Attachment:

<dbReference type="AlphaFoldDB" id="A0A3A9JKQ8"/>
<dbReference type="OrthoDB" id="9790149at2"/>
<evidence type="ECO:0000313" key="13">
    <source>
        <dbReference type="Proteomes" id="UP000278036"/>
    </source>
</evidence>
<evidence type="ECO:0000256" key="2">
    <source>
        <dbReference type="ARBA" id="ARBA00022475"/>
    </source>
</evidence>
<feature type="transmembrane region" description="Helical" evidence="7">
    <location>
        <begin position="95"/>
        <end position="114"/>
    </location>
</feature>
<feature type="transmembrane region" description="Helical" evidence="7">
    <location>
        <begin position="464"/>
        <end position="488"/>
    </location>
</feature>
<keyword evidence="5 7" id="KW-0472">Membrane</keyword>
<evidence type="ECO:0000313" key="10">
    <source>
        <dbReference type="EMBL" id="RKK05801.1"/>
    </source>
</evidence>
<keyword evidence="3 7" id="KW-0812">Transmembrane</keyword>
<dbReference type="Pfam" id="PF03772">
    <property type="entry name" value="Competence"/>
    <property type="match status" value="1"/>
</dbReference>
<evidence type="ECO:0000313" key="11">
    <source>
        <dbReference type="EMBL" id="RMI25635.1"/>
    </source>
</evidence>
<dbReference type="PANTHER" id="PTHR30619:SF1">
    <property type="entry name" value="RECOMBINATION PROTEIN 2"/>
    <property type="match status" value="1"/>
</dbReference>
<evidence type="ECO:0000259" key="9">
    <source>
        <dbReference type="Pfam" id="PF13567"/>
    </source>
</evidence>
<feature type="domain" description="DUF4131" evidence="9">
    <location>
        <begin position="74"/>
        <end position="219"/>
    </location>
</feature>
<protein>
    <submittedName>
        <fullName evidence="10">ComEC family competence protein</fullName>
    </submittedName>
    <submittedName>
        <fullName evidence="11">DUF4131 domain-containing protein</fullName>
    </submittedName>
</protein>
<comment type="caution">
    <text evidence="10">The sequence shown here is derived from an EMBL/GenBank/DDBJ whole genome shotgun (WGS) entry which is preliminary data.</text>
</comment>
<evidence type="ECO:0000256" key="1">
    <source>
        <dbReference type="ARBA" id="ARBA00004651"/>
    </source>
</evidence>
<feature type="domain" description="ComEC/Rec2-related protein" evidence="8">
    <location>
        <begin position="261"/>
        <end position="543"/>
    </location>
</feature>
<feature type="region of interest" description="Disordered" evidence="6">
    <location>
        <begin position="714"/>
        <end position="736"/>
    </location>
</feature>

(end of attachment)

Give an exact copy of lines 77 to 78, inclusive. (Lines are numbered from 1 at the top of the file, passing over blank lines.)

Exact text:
</feature>
<feature type="region of interest" description="Disordered" evidence="6">